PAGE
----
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County commissioners green-light public plan
A public participation strategy for Island County’s multi-year comprehensive plan update was approved by the commissioners last week.
The plan, in the works for months, is required under state law. It lays out a framework of public involvement and a schedule of events for the update process.
“This document speaks very clearly to the fact that the public is valued,” Commissioner Jill Johnson said. “There are timelines that are clearly communicated and I know that some of the goals coming out of this was to make sure this process is clearly outlined and I think you’ve done a really good job of doing that.”
“As we go through this process, and the public begins to participate, I think they will appreciate how this document unfolds,” she said.
The comprehensive plan is a long-range planning document that cities and counties must create, adopt and keep up-to-date, under the state Growth Management Act of 1990.
Island County is behind on its update and was granted a four-year extension by state regulators. If all goes according to schedule, it should be wrapped up by 2016.
The public participation plan includes a series of goals that call for board participation through the identification of key interest groups, communication with county municipalities and insuring equal opportunity for public engagement in the county’s four planning areas — North, South and Central Whidbey and Camano islands.
The plan notes the county’s limited resources and points out the need to utilize them efficiently with “essential” strategies to be employed at designated stages in the process.
Methods for participation include public workshops, public hearings, utilization of the Island County Planning and Community Development’s website, intergovernmental working groups, technical advisory groups, emails lists, issue papers, news releases — the list goes on and on.
To review the plan online, visit the planning department’s website, www.islandcounty.net/planning.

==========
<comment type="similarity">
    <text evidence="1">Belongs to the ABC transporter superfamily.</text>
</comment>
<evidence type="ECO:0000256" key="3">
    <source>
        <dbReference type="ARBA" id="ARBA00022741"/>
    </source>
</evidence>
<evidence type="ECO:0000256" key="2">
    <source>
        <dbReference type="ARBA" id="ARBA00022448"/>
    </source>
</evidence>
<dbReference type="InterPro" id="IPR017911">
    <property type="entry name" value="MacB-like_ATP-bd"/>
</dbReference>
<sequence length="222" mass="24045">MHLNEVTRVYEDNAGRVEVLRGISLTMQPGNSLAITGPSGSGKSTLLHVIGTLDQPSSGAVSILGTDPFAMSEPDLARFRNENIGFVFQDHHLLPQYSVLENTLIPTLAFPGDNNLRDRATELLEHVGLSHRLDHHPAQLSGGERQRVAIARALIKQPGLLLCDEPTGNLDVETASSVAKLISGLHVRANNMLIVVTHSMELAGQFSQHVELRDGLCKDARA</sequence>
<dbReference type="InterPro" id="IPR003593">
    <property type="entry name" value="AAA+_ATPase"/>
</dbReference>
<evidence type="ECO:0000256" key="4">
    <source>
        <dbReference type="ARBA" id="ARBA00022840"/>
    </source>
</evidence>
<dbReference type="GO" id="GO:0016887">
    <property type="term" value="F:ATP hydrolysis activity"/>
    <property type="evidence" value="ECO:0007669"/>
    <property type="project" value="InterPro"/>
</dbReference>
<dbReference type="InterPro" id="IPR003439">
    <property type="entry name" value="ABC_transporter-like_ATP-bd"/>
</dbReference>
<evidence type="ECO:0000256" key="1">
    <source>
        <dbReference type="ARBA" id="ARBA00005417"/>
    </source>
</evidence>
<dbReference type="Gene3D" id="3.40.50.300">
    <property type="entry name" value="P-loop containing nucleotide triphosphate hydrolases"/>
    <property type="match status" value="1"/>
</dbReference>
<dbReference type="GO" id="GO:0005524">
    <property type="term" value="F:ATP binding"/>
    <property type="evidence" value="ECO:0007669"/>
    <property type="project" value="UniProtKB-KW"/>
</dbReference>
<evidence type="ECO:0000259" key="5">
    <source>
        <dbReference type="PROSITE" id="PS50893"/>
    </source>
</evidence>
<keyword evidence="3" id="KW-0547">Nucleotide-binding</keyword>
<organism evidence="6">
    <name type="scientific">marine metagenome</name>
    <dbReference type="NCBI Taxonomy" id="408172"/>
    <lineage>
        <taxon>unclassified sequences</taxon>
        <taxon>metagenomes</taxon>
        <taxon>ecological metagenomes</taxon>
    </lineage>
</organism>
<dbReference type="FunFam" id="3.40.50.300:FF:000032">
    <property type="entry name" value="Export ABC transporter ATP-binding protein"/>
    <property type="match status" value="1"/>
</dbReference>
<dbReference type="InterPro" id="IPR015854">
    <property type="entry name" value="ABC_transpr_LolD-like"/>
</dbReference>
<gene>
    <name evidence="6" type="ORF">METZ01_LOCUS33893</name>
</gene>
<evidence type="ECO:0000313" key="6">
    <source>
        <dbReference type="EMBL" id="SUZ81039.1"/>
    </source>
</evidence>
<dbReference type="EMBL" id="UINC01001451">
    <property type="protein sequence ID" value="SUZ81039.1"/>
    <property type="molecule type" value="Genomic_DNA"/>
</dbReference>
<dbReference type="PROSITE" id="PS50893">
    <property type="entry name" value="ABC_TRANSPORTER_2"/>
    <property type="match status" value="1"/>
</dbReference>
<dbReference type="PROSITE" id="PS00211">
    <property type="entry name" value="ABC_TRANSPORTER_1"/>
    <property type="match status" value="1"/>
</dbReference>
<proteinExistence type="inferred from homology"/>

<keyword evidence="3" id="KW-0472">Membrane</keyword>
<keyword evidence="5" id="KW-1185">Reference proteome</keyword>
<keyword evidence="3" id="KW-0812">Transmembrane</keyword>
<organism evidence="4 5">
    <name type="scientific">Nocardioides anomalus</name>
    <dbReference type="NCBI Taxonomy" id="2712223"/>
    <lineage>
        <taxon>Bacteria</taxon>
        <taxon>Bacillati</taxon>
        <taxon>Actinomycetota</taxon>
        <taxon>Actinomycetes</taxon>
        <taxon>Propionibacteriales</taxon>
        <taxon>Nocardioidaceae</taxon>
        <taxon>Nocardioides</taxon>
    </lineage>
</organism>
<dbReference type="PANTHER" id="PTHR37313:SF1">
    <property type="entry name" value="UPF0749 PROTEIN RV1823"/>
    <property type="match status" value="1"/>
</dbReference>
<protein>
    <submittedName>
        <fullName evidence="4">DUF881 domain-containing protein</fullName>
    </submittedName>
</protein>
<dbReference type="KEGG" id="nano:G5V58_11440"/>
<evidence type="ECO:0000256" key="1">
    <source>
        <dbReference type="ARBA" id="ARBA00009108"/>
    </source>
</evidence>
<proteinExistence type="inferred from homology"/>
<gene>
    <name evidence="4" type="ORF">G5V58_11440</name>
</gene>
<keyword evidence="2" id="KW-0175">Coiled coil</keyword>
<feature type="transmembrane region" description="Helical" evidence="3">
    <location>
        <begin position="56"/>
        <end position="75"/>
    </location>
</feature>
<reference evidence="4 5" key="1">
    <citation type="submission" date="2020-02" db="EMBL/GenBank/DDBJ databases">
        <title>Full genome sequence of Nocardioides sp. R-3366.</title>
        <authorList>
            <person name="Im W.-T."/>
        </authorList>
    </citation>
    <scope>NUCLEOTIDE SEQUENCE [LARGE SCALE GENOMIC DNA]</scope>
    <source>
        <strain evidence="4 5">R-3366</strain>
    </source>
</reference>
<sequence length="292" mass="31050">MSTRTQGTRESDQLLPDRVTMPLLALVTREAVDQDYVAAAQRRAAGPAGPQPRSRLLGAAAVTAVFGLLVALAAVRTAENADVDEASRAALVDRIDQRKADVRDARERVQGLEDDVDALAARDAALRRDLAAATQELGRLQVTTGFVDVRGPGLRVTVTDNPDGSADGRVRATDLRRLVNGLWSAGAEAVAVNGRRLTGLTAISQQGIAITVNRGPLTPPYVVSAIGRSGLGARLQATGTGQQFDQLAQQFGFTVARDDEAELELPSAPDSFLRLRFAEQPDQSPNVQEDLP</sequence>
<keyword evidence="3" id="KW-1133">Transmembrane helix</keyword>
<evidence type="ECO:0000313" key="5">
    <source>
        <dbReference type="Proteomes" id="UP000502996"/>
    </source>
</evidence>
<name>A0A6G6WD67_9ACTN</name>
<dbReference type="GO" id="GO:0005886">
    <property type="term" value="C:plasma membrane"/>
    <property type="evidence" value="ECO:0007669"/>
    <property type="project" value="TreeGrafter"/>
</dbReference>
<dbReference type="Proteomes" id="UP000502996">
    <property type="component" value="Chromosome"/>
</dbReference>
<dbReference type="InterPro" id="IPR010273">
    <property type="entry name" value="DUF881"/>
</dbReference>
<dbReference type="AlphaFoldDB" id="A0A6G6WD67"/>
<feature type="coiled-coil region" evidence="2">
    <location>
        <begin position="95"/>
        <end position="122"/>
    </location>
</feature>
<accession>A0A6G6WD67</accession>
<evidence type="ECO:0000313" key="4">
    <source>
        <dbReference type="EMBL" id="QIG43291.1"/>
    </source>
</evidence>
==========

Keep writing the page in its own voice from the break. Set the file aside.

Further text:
It’s on the comprehensive plan update page under long-range planning.
The adoption of the plan required a public hearing and several people voiced concerns and suggestions.
Marilyn Abrahamson, a commissioner with the Freeland Water and Sewer District, praised county staff on the development of the plan, but said a lack of notice for relevant discussions at Island County Council of Government meetings resulted in “happenstance” participation by the district.
She requested a language change in the plan that the Council of Government’s “commitment to work cooperatively shall be demonstrated by giving notice to the Freeland Water Sewer District administrator by email, in advance,” when planning policies involving the district will be discussed.
Similarly, Jack Lynch, chairman of the newly-formed Clinton Community Council, acknowledged the county’s limited resources but stressed the importance of early notification, such as through email.
“That’s the primary thing,” Lynch said.
He also encouraged the commissioners to reach out and gather feedback from other small rural communities like Clinton.
Other citizens requested small language changes and addressed shortcomings from the limited resources, but the board agreed to adopt the plan as is.
Brad Johnson, a long-range planner at the meeting, said he believes incorporating any of the proposed changes requires another public hearing, which would mean a delay of 10 calendar days due to public notice requirements.
Commissioner Helen Price Johnson said she doesn’t want to hold up the document and suggested incorporating some of the proposed changes in future documents.
Each commissioner can personally do their part too, she said, using tools as their constituent newsletters.
“I think it would best served to move forward with the document as it was presented today, holding those concerns that we’ve heard in our minds as we craft more detailed plans moving forward,” she said
Board Chairwoman Kelly Emerson said it’s easy to get swamped by various newsletters and announcements and that effective public participation is a challenging issue.
“We’ll always be continuing to work on that,” Emerson said.
The board adopted the plan unanimously.